When David Lee Niles, 72, suddenly disappeared one day, car and all, it was as if he literally fell off the edge of the earth. A long nine years passed without a hint of his whereabouts, until one day, a man putting up Christmas lights saw something in a nearby pond.
On the night of Oct. 11, 2006, Niles had been out spending the evening with a pal at a local pub, Jake’s Bar, in Byron Center, Michigan. Apparently, for some reason—probably feeling discomfort due to cancer—Niles had left the pub quite “abruptly” that night. Other than suffering from cancer, the aged man also struggled with depression at the time of his disappearance.
And that was the last anybody ever saw or heard from him. David Lee Niles simply vanished into thin air.
Nine years after Niles’s disappearance on Nov. 10, 2015, a man named Brian Houseman was on a lift, decorating a Christmas tree outside Cook Funeral Home in Byron Center, when he noticed an object in the nearby pond off 84th Street SW that looked a bit like a car.
What’s even more interesting is that this car-shaped object could clearly be seen submerged in the murky pond on a satellite image from Google Maps for years.
— Daily Express (@Daily_Express) October 21, 2017
Mr. Houseman told WOOD-TV, “All of a sudden, it’s like, ‘Whoa, there’s a car out there.’ No one could ever see it. It was murky and things moved around.”
Mr. Houseman immediately called the Kent County Sheriff’s Department, who rushed to the site around 9 a.m. The mud-covered vehicle was exhumed from its watery grave just before 11 a.m., and the presumed decomposed skeletal remains of Niles were found inside the rusted, slimy old car. Fittingly, the pond where he was found is located less than a mile from where the elderly man had last been seen.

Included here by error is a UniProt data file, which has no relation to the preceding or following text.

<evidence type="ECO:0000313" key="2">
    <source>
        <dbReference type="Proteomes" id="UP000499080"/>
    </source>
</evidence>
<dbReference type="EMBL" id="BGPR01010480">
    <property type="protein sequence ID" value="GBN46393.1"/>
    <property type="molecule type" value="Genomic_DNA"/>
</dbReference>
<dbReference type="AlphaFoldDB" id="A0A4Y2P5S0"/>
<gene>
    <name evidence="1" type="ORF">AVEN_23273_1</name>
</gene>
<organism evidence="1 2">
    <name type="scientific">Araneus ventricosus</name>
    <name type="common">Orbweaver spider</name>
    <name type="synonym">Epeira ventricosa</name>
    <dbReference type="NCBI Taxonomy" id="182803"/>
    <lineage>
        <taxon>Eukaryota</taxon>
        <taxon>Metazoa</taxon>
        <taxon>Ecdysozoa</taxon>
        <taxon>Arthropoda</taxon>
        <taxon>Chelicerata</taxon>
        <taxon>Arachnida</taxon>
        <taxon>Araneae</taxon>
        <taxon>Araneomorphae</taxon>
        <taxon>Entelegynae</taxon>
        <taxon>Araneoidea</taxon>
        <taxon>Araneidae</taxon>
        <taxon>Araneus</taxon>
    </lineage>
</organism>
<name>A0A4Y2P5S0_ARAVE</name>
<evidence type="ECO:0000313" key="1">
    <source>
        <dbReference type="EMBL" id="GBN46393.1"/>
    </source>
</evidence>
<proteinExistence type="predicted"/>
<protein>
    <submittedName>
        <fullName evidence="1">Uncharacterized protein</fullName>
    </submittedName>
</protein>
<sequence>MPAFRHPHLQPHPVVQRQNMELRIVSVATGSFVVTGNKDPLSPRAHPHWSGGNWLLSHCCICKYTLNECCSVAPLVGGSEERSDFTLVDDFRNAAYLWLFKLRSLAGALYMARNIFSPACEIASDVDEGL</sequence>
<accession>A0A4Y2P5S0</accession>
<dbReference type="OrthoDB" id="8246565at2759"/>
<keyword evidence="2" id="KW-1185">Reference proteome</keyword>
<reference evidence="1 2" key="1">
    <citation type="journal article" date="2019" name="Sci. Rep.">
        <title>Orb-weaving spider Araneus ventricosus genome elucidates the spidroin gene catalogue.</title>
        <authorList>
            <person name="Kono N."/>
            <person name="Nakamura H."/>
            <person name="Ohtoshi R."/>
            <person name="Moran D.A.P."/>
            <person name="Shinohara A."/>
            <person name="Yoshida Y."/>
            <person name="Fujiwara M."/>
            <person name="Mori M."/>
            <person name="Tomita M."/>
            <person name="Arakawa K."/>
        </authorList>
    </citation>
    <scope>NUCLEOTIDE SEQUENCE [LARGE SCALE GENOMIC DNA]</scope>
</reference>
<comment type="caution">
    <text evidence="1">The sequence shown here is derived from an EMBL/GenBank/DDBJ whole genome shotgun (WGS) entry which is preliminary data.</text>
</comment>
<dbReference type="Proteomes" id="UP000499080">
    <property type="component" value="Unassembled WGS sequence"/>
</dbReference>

Later, Niles’s family and relatives gathered at the location where his car was found to pay their respects. Son-in-law Scott Hathaway said, “For us today, it’s a closure of a long search. Why God waited nine years, I have no idea, but we’re happy. It’s good to have him home.”
Police retrieved Niles’s wallet, making identification straightforward. In his obituary published in 2011, the family, who had lost all hope of finding him then, wrote: “Davie Lee Niles, age 72, of Wyoming, passed away and only God knows the time and place.”
The pond where Niles’s car was discovered is about half a mile from where he was last seen.
Kent County Sheriff’s investigators had no idea what happened to Niles on that fateful day; however, they do not suspect foul play. “I don’t know that we’re ever going to be able to determine if it’s suicide or accidental,” Kent County Sheriff’s Lt. Ron Gates said. “[It’s] pretty bizarre.”
Now the family can be at peace at last and so too can David Lee Niles. And Houseman was glad learning his discovery helped them get closure and move on. “I’m just happy for that,” he said.
May David Lee Niles rest in peace.
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